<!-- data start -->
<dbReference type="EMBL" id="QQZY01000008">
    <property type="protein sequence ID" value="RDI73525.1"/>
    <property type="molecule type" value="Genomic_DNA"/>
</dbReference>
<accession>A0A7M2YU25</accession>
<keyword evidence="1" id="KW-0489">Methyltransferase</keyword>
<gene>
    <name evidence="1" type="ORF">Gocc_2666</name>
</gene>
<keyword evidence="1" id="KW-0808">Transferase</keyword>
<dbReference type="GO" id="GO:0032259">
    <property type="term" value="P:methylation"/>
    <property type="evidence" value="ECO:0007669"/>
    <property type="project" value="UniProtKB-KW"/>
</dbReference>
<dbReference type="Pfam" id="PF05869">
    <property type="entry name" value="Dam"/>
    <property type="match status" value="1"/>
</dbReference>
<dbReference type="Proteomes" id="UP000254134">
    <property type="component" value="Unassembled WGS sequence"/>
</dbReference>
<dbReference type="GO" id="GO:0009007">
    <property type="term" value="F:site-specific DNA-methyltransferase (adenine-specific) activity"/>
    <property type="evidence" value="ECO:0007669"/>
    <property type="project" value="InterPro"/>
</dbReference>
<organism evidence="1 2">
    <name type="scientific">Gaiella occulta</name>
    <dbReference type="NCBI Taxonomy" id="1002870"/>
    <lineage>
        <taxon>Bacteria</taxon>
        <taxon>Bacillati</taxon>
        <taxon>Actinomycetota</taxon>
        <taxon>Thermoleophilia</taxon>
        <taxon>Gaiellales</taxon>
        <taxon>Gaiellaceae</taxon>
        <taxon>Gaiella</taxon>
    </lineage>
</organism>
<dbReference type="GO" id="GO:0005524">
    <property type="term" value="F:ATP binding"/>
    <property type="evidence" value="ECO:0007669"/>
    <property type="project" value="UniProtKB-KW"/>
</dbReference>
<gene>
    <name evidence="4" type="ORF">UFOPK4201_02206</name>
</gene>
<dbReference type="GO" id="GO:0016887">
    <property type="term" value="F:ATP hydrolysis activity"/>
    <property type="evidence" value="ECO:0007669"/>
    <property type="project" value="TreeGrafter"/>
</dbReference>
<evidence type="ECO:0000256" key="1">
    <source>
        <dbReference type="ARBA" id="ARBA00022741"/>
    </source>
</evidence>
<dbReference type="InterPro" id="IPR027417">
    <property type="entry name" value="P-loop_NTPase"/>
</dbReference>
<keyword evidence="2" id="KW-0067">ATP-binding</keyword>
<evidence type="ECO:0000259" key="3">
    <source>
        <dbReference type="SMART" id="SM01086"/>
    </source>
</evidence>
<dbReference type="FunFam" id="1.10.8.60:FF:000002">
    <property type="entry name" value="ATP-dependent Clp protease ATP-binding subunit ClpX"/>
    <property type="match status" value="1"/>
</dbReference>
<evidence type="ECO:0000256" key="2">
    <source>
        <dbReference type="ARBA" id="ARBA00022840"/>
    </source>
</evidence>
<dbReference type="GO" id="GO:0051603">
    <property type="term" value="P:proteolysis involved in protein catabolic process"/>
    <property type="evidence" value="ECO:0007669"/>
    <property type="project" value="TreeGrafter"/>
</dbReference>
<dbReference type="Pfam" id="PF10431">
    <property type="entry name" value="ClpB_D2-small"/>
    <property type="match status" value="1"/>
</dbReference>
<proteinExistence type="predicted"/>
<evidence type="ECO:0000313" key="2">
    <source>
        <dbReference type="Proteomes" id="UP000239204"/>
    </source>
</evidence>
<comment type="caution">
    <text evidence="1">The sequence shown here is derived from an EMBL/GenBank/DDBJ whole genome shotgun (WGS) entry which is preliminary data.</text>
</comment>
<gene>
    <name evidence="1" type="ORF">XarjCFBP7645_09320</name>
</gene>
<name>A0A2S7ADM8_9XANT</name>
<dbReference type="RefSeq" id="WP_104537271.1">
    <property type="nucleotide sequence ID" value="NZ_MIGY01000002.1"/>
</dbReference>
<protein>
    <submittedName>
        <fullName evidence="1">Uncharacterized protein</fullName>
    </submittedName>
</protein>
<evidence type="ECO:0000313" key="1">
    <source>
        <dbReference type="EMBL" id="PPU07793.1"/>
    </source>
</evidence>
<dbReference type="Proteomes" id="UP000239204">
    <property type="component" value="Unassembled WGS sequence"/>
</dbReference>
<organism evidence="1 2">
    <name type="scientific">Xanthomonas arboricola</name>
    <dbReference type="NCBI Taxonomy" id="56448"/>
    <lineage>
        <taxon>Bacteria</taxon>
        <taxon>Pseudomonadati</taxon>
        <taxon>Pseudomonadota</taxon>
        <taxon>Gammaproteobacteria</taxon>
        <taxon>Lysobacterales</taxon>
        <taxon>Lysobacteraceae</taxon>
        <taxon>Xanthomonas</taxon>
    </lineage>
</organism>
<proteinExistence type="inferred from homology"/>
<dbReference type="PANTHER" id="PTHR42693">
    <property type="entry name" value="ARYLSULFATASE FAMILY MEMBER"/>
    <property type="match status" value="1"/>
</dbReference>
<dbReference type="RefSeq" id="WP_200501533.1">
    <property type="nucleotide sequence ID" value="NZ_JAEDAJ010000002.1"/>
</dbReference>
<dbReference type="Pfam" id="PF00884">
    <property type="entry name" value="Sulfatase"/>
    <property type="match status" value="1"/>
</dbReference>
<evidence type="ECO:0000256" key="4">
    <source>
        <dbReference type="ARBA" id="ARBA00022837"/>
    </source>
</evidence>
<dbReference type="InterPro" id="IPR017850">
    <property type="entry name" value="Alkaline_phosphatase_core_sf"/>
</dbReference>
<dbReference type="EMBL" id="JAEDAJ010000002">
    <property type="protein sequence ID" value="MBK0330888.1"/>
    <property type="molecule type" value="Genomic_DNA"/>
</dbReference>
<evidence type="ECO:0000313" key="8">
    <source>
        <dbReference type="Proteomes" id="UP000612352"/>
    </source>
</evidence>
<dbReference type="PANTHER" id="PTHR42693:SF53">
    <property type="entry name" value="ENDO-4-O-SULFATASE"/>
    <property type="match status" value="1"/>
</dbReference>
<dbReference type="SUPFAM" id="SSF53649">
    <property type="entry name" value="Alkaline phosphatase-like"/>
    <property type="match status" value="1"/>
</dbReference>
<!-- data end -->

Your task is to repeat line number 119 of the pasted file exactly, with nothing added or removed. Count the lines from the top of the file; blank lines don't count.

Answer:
        <taxon>Bacteria</taxon>